Living reference work entry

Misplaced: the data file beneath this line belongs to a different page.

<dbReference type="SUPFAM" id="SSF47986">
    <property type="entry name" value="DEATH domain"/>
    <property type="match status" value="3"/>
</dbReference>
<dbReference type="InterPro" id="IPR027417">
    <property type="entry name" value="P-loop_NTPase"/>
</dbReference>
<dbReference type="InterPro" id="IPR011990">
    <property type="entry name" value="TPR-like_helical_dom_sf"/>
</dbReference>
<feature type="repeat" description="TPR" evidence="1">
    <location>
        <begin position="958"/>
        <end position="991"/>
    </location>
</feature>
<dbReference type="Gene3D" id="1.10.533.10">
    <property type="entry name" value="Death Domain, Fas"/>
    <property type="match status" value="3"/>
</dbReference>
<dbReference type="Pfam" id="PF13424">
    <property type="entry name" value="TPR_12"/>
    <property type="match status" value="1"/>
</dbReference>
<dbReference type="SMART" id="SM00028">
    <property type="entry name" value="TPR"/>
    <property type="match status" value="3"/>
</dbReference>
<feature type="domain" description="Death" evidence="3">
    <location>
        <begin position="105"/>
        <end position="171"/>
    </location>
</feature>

Studies of recent years indicate that gene regulation at the level of translation is as important as transcriptional control. Such posttranscriptional gene regulation occurs temporally as well as spatially. For the latter, numerous examples are available from fungi, invertebrates, and vertebrates, where mRNAs are transported to subcellular sites and locally translated into asymmetrically deposited protein products (Fig. 1) (Mofatteh and Bullock 2017). Throughout eukaryotes, mRNA localization and localized translation constitute an important mechanism to produce cellular asymmetry (Martin and Ephrussi 2009). Genome-wide assessments of mRNAs during the oogenesis and embryogenesis of the fruit fly Drosophila melanogaster showed that 27% and 71% of all expressed transcripts exhibit distinct subcellular patterns (Lecuyer et al. 2007; Jambor et al. 2015). Although these numbers are likely to be lower for other organisms, these examples...
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